Courtesy of Caroline Wang

The University of Michigan’s Office of Multi-Ethnic Student Affairs hosted the opening ceremony of Black History Month Tuesday afternoon. The opening ceremony consisted of spoken word, music performances and a keynote address delivered by Dr. Naomi André, professor of Women’s Studies. 

MESA’s theme for Black History Month 2022 is Black Joy. According to the Black History Month committee, “Black Joy shows that as Black people, despite the centuries of trauma we have experienced, we are proud to be who we are. No matter where we come from or what we identify as, we are one and we are happy to be Black.”

The opening ceremony consisted of a spoken word performance by LSA sophomore Benjamin Colding titled “Joy is Pride”. 

“I can go down this Zoom call and bet money that dang near all of us have been slammed, sneered at, slided and slandered for, I don’t know, wearing caps indoors, wearing hoods when it’s cold, letting our hair chill in its natural state, and just not giving in to many unsung pressures emitted by an abundance of forces in society,” Colding said. “And instead of dropping out, and instead decided to pursue their ideal images of successes with nothing but twinkles in their eyes.”

Colding said he feels pride and joy for the accomplishments of the Black community.

“From dang near nothing, we built a culture that would sing its influence globally, and ain’t there power in that?” Colding said. “With our predecessors as our teachers have we gained a top-tier education and ain’t there strength in that? With nothing but our hands and feet did we imbue ourselves within an abundance of skills and talents and ain’t there joy in that?” 

Neika White, a U-M alum and administrative assistant for MESA, spoke at the opening ceremony and said she believes Black joy is knowing you belong everywhere you go. 

“Black joy means that so many things keep happening to my people, I have to stand up and make a choice everyday that am I going to show up, or am I just going to be there,” White said. “Sometimes you have no choice to decide whether you are going to be there or not because the minute you show up you stand out.”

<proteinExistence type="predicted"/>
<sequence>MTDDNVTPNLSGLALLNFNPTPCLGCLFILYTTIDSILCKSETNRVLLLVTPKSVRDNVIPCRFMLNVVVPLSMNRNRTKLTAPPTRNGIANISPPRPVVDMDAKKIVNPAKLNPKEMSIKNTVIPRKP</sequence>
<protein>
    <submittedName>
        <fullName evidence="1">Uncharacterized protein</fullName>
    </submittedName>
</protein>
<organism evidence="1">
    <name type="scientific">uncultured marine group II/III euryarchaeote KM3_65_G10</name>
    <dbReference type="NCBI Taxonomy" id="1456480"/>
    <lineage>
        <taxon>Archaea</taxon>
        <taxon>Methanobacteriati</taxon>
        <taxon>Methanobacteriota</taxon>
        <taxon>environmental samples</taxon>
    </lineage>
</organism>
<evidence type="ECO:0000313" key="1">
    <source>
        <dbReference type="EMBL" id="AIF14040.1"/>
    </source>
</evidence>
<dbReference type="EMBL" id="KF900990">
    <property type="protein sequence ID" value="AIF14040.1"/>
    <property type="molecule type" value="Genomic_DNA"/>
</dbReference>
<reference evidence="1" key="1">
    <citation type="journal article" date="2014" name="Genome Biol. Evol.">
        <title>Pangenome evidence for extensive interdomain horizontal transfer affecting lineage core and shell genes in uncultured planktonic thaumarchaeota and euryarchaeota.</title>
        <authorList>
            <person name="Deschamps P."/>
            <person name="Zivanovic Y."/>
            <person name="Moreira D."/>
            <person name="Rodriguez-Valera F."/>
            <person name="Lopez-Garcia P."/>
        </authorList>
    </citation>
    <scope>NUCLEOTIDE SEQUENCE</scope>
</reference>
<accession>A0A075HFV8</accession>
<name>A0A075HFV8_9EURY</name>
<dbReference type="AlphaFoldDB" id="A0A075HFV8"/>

Dillon Cathro, program manager for MESA, also spoke at the event and said Black History Month is important as a space for Black people to share their experiences and joy since these spaces are hard to come by.

“Blackness is not a monolithic experience,” Cathro said. “Black, Blackness, Afro-descendentness, whatever you wanna call it, means something different to every person,” Dylan said. “But that experience being Black is unified. It’s not everyday that we get to have a space like this to share in commonality, to share in joy, because we are oftentimes talking about things that are not joyous when it applies to Black communities.”  

To begin her keynote address, André said of the ideals expressed in the University’s DEI initiative, belonging feels the most personal to her.. 

“For many of us who have been excluded and continued to feel disenfranchised in various parts of the University structure, belonging is not an aspiration that is proven by statistics and enforced through surveys and workshops,” André said. “Belonging is the feeling that you have been seen as truly human.” 

André said hymns are significant to the political, social and spiritual articulation of many cultures and communities, and Black culture is no exception.

“In the mid-20th century, hymns had a special use in the civil rights movement and linked to the theme of devotion, praise, liberty and protest all together,” André said.

André then used “Lift Every Voice and Sing,” a hymn written by brothers James Weldon and J. Rosamond Johnson as an example to explain the potential social implications of a hymn. The song was first sung by a chorus of 500 Black schoolchildren in Jacksonville in 1900 to celebrate President Abraham Lincoln’s birthday. The schoolchildren passed on the song to other students and teachers and in 20 years, the song was sung all over the South and in other parts of the country. André said this song is known as the National Negro Hymn.

“While there is nothing in the three stanzas of the text that exclusively refers to African Americans, the Black experience is embodied while also referencing triumphs, struggles and strengths all humans encounter,” André said. “The concluding lines, ‘true to our God, true to our native land,’ combined praise and national pride, sentiments that perfectly encapsulate the mission of a national hymn.”

Daily Staff Reporter Caroline Wang can be reached at